Disorders of the Sleep-Wake Cycle in Blindness
AbstractBACKGROUND: Alteration of the intensity of light reaching the pineal gland through the visual pathway affects the sleepwake cycle in humans.
OBJECTIVE: To determine the prevalence, types and severity of sleep-wake disorders in the blind and their relation to the degree and cause of blindness.
METHODS: One hundred and seventy consecutive blind patients were included in the study. The patients were interviewed and administerd the Montgomery Asberg Depression Rating Scale (MADRS) and the Pittsburg Sleep Quang Index (PSQI) questionnaire. Information collected
included age, sex, visual loss parameters, type and degree of sleep-wake disorder.
RESULTS: A total of 138 (81.2%) blind patients had sleepwake disorders with significant disorder found in 84(49.4%). The mean PSQI ± SD were 8.4 ± 2.91, 9.6 ± 3.3 and 8.0 ± 2.7 globally, no light perception group and the remaining blind patients respectively. The commonest type of sleep-wake disorder was day time nap [112(65.9%)]. Forty-one (46.1%),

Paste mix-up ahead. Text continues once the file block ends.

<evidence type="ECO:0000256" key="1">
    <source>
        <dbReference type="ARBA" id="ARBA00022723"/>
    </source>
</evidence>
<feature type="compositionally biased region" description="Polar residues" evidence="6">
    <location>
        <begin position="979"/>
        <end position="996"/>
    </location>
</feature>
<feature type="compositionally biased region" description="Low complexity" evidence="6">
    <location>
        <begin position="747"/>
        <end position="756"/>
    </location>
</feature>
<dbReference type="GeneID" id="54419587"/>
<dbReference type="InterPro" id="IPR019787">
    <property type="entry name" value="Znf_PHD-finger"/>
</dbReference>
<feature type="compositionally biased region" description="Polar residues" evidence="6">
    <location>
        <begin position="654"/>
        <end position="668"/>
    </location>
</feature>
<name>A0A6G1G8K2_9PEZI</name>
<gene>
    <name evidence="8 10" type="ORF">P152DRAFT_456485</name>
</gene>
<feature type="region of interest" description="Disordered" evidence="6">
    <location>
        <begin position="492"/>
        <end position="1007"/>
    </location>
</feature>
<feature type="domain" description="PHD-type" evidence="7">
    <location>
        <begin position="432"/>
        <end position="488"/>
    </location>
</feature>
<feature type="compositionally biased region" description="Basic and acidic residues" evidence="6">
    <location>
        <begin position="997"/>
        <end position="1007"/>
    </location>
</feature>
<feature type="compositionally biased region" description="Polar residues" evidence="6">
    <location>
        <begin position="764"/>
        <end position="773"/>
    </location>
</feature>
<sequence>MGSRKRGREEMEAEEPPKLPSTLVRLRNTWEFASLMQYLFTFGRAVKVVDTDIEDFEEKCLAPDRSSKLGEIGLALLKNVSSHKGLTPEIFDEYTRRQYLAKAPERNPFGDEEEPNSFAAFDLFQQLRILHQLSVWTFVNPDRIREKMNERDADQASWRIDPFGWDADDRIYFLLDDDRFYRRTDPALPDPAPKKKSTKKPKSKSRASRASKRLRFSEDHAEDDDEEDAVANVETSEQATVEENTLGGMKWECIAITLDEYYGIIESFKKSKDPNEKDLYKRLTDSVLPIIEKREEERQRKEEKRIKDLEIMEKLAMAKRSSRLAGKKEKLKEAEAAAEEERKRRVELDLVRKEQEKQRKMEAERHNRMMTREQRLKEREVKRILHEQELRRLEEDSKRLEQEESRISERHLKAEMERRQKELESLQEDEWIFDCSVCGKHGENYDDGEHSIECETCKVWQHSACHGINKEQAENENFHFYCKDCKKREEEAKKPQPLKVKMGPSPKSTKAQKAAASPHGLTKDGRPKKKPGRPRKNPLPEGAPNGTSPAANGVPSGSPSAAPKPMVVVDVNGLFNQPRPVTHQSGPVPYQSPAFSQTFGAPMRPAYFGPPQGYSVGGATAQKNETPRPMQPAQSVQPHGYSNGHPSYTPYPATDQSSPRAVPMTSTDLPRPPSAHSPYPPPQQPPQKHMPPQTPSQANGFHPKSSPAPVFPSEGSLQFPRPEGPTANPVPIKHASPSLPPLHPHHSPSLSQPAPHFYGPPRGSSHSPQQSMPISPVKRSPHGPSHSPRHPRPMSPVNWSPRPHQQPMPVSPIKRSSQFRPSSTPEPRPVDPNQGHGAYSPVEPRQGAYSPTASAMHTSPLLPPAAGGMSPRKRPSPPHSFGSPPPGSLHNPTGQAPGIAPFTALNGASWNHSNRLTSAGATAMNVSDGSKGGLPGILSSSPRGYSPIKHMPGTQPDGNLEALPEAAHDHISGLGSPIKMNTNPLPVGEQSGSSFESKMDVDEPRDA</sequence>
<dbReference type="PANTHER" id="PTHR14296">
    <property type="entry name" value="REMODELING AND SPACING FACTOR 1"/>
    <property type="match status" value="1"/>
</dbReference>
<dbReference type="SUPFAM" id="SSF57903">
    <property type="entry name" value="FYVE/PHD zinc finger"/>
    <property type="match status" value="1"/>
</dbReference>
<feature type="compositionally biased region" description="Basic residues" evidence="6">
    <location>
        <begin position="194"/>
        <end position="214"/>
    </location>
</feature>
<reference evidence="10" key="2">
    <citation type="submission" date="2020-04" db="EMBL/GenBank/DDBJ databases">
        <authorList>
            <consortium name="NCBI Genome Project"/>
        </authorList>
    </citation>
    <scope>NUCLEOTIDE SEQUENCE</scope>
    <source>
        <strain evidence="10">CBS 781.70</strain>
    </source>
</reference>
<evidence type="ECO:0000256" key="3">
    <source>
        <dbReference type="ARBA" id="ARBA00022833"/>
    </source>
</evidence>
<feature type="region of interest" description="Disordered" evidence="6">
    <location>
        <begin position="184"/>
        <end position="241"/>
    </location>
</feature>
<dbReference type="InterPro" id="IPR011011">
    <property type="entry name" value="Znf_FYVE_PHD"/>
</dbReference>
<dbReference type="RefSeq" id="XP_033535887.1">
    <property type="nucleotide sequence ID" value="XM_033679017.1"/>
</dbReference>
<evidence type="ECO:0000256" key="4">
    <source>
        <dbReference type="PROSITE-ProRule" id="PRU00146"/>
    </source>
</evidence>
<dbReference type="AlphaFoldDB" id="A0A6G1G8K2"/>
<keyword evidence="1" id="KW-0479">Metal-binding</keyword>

33(58.9%), 8(80.0%), 2(100%) and 0(0.0%) of those that had cataract, glaucoma, optic atrophy, uveitis and others respectively had moderate and/or severe sleep-wake disorder. The relationship between degree of blindness and prevalence and severity of sleep-wake disorder was very significant statistically (p = 0.008 and 0.002 respectively). The relationship between causes of blindness and prevalence and degree of sleep-wake disorder was statistically significant (p=0.009 and 0.007 respectively).
CONCLUSION: This study has shown that the prevalence of sleep-wake disorders in the blind is high and a strong relationship exists between visual loss and the sleep-wake cycle in humans.